Edited By Katherine Ackerley, Marta Guarda and Francesca Helm
English is increasingly used as a medium of instruction in European higher education not only in northern countries, but also in the European ‘south’. This volume is fruit of a project which was carried out in a public university based in the north-east of Italy with the aim of delivering professional development for university lecturers engaged in EMI. It begins with an overview of the European context, the Italian context, and some of the arguments against the indiscriminate spread of English as a medium of instruction in higher education. The volume then focuses on the microcontext of the university, giving voice to the various stakeholders in EMI. These include researchers, lecturers, administrative staff, those involved in professional development and students. The central part of the volume presents the views and experiences of twelve EMI lecturers from a range of academic disciplines. In sharing these perspectives on EMI, the volume hopes to stimulate critical dialogue and research on the many issues involved in this aspect of internationalisation in higher education institutions.
The biostatistician (Roberto Mantovani)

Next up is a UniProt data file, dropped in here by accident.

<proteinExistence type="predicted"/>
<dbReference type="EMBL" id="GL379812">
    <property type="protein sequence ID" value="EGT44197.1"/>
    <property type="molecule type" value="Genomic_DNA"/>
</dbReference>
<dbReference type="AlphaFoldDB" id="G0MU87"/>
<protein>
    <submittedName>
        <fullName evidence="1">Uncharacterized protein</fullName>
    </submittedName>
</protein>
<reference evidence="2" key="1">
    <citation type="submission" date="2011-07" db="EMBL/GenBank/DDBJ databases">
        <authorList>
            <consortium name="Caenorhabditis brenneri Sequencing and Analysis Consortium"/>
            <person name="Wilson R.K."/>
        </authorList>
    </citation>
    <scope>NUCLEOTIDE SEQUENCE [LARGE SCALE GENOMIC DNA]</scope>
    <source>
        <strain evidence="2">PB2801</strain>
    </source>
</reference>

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My personal reflections on the use of English language in teaching derive from a rather limited and niche experience, i.e., the lectures on experimental plans within a course of applied biostatistics that I give to students enrolled in a PhD programme in Animal and Food Science. Besides this limited environment, I have no other direct experience with EMI. However, I have shared comments and taken part in discussions with other colleagues, and this has somehow also influenced my feelings on EMI. Therefore, the following thoughts can be considered the result of a wider experience shared with other teachers.
My first reflections focus on teaching supports. The majority of teaching activities today are supported by slide presentations that are helpful to both the teacher and the students, who also use such supports as studying materials. In spite of the fact that my English teaching activity has been set in a field in which I feel a lot of confidence, I must acknowledge that it was not so easy to prepare a set of slides that would clearly explain the statistical topics I was asked to present to my students. Despite the availability of many English books and materials downloaded from the web, consequential concepts such as those belonging to statistical theory are not easy to explain, and a particular effort is needed on the part of the lecturer, in my view, to enable the students to fully...
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